Roy Hodgson has suggested he is wary of outstaying his welcome as England manager, despite recently stating a willingness to remain in his post until the 2018 World Cup.
Hodgson's contract expires after next year's European Championship, and the 68-year-old expressed a desire to continue his work with England beyond Euro 2016 earlier in December.
But Hodgson wants to be sure the Football Association still consider him the right man for a job he took on more than three-and-a-half years ago.
"If we're going to discuss any extension to my contract, which actually runs out in the summer, I'd have to sit down and talk quite seriously to them [the FA] and find out exactly what they have in mind," Hodgson told Sky Sports News.
"Most important of all, I'd want to know that I was welcome. One of the things which has always bothered me is that you can outstay your welcome at places and sometimes it's better not to do that.
"However, having said that, I have got to also say that it is a really exciting time at the moment, especially with so many young players. We have spent quite a lot of time with these players and we really do believe they have great potential, so when the day comes for me to turn my back on it I will miss them, that's for sure.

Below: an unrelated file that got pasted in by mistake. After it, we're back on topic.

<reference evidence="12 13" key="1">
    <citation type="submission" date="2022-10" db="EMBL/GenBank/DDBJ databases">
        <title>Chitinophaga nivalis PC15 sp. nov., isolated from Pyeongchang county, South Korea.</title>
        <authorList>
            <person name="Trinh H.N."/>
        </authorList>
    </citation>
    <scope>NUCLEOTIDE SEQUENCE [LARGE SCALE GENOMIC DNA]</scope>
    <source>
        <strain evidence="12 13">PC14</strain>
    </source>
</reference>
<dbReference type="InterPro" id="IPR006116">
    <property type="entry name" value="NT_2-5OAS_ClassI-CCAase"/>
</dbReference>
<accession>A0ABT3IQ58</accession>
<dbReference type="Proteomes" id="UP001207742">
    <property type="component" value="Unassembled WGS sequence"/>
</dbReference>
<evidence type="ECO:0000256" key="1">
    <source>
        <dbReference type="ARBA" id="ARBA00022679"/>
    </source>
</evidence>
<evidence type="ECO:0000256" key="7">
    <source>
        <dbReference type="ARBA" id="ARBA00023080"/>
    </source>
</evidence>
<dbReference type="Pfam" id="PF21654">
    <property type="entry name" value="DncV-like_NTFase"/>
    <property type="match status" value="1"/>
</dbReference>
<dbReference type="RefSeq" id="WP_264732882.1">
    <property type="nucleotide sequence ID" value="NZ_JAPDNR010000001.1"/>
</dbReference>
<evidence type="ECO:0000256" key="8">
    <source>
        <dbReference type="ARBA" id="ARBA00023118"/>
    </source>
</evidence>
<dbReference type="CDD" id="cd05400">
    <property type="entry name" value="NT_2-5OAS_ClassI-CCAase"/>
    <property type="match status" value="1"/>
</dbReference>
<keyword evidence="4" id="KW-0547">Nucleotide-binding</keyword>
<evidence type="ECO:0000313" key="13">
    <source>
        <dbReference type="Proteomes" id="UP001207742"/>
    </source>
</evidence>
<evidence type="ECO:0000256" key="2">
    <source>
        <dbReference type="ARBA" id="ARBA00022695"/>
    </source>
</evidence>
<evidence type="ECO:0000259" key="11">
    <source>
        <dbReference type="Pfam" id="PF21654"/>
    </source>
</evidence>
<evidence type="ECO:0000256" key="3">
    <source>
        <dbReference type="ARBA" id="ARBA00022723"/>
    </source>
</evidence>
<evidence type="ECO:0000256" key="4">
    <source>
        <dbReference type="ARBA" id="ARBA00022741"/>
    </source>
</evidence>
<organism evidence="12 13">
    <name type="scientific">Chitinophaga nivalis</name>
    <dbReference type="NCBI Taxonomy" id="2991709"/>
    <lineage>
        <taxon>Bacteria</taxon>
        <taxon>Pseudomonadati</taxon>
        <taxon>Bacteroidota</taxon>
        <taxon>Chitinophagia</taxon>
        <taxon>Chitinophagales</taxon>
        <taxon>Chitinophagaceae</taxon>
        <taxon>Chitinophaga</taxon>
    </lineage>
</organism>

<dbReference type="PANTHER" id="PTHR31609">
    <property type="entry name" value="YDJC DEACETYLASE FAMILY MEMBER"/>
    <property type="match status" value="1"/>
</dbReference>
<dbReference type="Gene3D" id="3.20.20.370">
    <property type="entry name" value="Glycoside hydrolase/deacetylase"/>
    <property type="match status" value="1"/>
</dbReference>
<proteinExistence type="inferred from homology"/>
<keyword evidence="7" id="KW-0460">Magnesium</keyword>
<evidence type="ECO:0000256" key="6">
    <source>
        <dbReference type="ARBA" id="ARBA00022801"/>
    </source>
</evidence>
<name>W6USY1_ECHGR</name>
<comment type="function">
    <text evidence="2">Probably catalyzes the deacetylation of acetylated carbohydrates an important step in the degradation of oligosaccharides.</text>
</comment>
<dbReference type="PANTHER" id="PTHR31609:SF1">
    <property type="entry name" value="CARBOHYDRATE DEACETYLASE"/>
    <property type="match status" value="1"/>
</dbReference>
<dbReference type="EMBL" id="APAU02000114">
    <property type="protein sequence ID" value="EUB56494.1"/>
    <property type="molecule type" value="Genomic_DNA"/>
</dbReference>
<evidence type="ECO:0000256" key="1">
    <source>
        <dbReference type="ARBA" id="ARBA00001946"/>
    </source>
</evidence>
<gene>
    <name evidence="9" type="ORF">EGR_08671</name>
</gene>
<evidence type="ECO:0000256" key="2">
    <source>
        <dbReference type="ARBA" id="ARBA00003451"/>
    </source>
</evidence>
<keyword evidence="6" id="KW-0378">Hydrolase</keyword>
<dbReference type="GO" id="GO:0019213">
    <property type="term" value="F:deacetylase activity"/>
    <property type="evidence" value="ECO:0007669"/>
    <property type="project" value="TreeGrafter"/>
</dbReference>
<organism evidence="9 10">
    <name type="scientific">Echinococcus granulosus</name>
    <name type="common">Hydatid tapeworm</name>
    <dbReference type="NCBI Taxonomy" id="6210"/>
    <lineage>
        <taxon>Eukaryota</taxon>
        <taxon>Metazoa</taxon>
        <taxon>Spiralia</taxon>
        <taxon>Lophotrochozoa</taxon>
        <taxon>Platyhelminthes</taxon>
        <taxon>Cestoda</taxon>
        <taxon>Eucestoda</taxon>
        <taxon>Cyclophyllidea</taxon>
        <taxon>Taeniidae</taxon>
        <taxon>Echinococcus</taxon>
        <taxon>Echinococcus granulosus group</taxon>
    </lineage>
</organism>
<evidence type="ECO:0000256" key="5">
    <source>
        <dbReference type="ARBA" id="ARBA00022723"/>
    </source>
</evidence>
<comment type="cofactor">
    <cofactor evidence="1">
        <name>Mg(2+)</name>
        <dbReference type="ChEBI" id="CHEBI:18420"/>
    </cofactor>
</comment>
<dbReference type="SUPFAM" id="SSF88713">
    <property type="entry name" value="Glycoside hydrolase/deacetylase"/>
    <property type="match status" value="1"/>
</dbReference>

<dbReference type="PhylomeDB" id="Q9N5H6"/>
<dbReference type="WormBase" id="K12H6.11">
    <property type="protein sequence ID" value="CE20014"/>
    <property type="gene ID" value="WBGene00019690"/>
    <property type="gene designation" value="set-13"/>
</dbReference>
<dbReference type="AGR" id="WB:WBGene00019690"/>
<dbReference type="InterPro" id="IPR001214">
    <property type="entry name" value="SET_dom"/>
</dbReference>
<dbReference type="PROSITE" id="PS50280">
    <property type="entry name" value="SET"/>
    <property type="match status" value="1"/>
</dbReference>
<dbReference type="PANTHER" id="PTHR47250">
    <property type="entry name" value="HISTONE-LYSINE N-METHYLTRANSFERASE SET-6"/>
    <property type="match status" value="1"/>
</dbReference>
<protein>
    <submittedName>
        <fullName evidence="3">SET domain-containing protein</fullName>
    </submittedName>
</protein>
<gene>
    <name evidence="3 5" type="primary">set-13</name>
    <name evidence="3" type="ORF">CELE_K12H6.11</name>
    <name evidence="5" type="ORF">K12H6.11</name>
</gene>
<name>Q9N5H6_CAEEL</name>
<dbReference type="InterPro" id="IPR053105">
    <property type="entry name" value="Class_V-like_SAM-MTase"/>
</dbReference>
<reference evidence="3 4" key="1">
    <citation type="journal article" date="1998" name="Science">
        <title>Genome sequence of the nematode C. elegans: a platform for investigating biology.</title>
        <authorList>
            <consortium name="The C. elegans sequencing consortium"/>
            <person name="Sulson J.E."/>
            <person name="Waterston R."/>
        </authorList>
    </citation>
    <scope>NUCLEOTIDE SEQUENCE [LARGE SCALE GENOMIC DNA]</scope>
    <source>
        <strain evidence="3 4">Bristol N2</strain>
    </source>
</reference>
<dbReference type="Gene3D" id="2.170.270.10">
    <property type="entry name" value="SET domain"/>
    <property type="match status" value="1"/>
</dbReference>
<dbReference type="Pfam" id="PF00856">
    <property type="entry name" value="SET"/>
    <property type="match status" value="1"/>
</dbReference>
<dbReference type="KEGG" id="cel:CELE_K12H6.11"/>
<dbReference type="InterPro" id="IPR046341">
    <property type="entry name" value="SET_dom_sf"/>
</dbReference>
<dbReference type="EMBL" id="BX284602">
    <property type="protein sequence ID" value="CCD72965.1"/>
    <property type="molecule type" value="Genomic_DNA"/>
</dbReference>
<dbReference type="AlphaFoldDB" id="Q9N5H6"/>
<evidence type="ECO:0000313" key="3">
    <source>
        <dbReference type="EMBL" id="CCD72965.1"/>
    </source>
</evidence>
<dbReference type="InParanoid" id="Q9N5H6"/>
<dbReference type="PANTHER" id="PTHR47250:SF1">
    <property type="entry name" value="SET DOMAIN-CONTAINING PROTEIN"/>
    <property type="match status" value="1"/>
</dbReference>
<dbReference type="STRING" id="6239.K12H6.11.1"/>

"I've been pleased to have constantly had the opportunity to carry on working [as a manager] and it's very difficult, quite honestly, to contemplate a moment when I won't be doing it. I know that day will arrive, but I'm certainly happy enough to put it off as long as possible."
Everton midfielder Ross Barkley is among the young English players to have flourished for club and country this season.
"There's no doubt he's improving all the time, he's maturing all the time," added Hodgson.
"I know [Everton manager] Roberto Martinez believes in him strongly. He wasn't someone who was certain to start every game, someone around whom a team was being built, but this season I see a totally different situation. I see Roberto playing him in every game, I see him taking more and more responsibility.
"He's dropping deeper sometimes in midfield and playing more as an all-round midfield player, rather than a second striker or an attacking midfielder behind a lone striker, and these are things which can only be very good for his development."